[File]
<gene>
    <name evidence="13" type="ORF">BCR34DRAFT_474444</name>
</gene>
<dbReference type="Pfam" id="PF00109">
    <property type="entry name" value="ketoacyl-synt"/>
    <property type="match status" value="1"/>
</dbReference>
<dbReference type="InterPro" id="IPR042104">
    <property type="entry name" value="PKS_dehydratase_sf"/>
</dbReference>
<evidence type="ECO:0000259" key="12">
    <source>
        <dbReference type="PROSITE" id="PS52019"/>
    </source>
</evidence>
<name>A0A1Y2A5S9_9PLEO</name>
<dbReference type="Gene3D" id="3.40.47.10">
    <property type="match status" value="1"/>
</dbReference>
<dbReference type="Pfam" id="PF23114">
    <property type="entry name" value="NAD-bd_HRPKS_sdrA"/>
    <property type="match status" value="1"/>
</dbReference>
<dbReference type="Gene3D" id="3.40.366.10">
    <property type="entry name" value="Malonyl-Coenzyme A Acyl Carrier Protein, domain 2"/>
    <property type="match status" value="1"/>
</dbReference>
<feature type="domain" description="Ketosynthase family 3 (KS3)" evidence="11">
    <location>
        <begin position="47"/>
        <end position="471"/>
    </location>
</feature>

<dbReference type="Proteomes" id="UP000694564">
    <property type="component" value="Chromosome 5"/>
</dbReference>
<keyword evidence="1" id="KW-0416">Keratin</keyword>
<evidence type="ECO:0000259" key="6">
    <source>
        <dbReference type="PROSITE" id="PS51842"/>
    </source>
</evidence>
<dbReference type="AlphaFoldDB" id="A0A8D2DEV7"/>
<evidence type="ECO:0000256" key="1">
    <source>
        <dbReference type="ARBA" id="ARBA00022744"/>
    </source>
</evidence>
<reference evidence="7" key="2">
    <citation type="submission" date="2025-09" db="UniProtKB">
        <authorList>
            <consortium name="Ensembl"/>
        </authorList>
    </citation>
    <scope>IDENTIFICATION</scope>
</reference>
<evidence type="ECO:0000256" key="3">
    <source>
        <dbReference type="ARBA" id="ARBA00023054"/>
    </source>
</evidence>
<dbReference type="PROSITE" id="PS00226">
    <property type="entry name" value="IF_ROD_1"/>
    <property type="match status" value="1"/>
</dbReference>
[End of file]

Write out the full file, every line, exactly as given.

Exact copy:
<gene>
    <name evidence="13" type="ORF">BCR34DRAFT_474444</name>
</gene>
<dbReference type="Pfam" id="PF00109">
    <property type="entry name" value="ketoacyl-synt"/>
    <property type="match status" value="1"/>
</dbReference>
<dbReference type="InterPro" id="IPR042104">
    <property type="entry name" value="PKS_dehydratase_sf"/>
</dbReference>
<evidence type="ECO:0000259" key="12">
    <source>
        <dbReference type="PROSITE" id="PS52019"/>
    </source>
</evidence>
<name>A0A1Y2A5S9_9PLEO</name>
<dbReference type="Gene3D" id="3.40.47.10">
    <property type="match status" value="1"/>
</dbReference>
<dbReference type="Pfam" id="PF23114">
    <property type="entry name" value="NAD-bd_HRPKS_sdrA"/>
    <property type="match status" value="1"/>
</dbReference>
<dbReference type="Gene3D" id="3.40.366.10">
    <property type="entry name" value="Malonyl-Coenzyme A Acyl Carrier Protein, domain 2"/>
    <property type="match status" value="1"/>
</dbReference>
<feature type="domain" description="Ketosynthase family 3 (KS3)" evidence="11">
    <location>
        <begin position="47"/>
        <end position="471"/>
    </location>
</feature>

<dbReference type="Proteomes" id="UP000694564">
    <property type="component" value="Chromosome 5"/>
</dbReference>
<keyword evidence="1" id="KW-0416">Keratin</keyword>
<evidence type="ECO:0000259" key="6">
    <source>
        <dbReference type="PROSITE" id="PS51842"/>
    </source>
</evidence>
<dbReference type="AlphaFoldDB" id="A0A8D2DEV7"/>
<evidence type="ECO:0000256" key="1">
    <source>
        <dbReference type="ARBA" id="ARBA00022744"/>
    </source>
</evidence>
<reference evidence="7" key="2">
    <citation type="submission" date="2025-09" db="UniProtKB">
        <authorList>
            <consortium name="Ensembl"/>
        </authorList>
    </citation>
    <scope>IDENTIFICATION</scope>
</reference>
<evidence type="ECO:0000256" key="3">
    <source>
        <dbReference type="ARBA" id="ARBA00023054"/>
    </source>
</evidence>
<dbReference type="PROSITE" id="PS00226">
    <property type="entry name" value="IF_ROD_1"/>
    <property type="match status" value="1"/>
</dbReference>